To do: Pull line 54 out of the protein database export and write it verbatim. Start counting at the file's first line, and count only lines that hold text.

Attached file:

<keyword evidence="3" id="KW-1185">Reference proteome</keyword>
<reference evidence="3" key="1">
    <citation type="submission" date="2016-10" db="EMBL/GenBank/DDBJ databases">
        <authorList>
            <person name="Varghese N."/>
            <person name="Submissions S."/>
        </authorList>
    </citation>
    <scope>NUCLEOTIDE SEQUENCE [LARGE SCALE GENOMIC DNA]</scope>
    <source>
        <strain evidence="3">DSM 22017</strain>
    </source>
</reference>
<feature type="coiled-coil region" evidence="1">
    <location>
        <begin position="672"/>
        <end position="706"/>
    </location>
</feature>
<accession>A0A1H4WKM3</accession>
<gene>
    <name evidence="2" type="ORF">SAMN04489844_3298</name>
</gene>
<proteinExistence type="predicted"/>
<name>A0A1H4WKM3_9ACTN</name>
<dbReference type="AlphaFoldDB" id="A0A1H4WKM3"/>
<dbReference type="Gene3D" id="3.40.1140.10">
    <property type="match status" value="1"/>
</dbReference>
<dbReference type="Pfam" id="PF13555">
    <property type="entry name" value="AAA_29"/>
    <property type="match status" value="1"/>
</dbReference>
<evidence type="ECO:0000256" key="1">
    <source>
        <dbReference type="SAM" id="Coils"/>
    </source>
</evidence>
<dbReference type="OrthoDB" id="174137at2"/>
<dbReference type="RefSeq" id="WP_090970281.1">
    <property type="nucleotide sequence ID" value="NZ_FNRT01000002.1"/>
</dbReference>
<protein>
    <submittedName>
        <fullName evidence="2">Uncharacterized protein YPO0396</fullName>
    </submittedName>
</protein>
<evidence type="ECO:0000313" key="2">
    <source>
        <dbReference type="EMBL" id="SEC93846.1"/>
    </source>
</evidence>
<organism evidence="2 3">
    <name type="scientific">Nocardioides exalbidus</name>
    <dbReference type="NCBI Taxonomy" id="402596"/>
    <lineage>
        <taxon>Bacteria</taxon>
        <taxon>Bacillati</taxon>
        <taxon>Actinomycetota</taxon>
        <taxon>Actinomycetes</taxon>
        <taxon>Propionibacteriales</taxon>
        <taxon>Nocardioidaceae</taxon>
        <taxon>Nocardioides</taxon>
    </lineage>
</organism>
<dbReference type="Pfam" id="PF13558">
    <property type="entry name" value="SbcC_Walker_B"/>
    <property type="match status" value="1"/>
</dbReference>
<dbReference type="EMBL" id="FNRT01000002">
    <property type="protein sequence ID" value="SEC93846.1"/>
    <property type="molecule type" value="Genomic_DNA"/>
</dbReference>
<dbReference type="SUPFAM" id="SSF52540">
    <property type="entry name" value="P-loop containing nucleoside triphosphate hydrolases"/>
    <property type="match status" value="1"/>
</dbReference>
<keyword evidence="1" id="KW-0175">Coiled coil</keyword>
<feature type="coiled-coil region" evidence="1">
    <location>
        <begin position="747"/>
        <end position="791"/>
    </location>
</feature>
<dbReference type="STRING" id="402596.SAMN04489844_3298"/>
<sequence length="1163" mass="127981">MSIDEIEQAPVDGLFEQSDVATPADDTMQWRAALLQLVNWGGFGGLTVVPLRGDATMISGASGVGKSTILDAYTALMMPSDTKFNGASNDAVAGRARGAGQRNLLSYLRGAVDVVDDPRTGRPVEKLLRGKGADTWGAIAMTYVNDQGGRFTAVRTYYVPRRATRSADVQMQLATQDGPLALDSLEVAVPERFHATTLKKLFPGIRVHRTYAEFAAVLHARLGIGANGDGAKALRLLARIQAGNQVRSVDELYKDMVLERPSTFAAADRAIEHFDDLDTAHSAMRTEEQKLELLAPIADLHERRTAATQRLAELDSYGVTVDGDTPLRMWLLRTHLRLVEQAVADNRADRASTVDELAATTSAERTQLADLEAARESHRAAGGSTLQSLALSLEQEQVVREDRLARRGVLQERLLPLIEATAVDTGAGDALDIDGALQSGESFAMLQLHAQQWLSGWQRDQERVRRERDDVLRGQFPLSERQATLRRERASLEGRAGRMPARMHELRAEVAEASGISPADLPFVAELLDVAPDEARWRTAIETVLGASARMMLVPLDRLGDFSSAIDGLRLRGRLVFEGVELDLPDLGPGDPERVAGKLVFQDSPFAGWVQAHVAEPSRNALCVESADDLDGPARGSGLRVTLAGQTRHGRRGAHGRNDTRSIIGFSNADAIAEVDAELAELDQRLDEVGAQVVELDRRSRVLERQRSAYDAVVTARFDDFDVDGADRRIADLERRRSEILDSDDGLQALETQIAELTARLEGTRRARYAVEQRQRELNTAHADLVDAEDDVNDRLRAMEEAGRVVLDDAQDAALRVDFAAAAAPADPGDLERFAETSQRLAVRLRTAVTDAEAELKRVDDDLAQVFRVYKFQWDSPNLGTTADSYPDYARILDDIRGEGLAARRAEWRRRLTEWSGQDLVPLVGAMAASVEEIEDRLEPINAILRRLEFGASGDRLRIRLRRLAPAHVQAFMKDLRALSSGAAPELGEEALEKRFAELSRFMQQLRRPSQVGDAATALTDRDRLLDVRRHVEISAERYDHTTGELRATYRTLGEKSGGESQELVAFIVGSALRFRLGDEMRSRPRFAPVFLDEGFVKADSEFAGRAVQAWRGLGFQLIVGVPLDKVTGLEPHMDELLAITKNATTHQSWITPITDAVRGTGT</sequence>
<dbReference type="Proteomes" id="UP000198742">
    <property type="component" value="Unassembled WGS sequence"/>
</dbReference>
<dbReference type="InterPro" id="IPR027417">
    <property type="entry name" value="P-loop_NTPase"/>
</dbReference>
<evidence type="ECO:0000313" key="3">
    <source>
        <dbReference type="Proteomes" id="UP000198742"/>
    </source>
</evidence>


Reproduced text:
    <name type="scientific">Nocardioides exalbidus</name>